"How do you interpret the results of DIN ISO 6614 demulsibility for turbine oils? I'm checking a data sheet of a proposed lubricant's separation power of water and oil, and the test yields a value of less than 30. Is this a good result for the test?"
The ability for water and oil to separate, also known as demulsibility, is an important factor in many industrial oils. The effects of water in oil can be very detrimental to machine surfaces and can greatly reduce machine life. This oil property must be closely monitored, especially in areas where water ingression is common (steam turbines, paper machines, etc.)
There are three states of water in oil: dissolved, free and emulsified. Dissolved water occurs when the molecules are dispersed one by one throughout the oil. As the amount of water in the oil increases, you begin to see emulsions, or water that is suspended in the oil, and then free water. Free water is the water that separates and settles out of the oil. It is typically found in the bottom of the sump or reservoir.
When testing for demulsibility, specific amounts of oil and water are mixed. The resulting solution is then left to separate. The results are reported in the following format: X/X/X (X). This correlates to the amount of oil/water/emulsion and time (in minutes) to reach that level of separation. The best results would be 40/40/0, with a lower number in parenthesis indicating quicker full separation. This result shows that the original 40 milliliters (ml) of oil fully separated from the 40 ml of water. As fluid ages, there tends to be a difference in these values, particularly in oils that have been contaminated with water.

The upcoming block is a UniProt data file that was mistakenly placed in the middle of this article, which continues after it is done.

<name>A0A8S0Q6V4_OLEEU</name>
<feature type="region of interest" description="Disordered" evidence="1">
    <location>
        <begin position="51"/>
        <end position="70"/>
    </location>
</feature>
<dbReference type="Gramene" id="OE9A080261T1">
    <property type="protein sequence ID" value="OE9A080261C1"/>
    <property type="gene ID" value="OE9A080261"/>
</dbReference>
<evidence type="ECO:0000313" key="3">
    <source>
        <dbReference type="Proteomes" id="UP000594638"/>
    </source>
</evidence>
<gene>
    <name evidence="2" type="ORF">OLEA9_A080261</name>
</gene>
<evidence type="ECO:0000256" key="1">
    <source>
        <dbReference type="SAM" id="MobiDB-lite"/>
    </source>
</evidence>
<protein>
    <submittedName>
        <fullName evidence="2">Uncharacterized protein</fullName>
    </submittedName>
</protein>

Conversely, 0/0/80 would be the worst possible result. In this case, the oil and water never separate, and what is left is known as a stable emulsion. Of all states of water in oil, emulsified water is considered the most destructive. As oil flows through the system, the emulsified water flows with it and can cause increased machine damage through corrosion, impaired load-carrying capability and a long list of other issues.
A value of less than 30 means that the measured separation occurred in less than 30 minutes. Provided that the oil and water separated completely, the oil's demulsibility properties are likely still intact. The best way to know whether the results for used oil are satisfactory is to start with a good baseline. As new oils are delivered, they should be subjected to these types of tests to establish a baseline for comparison.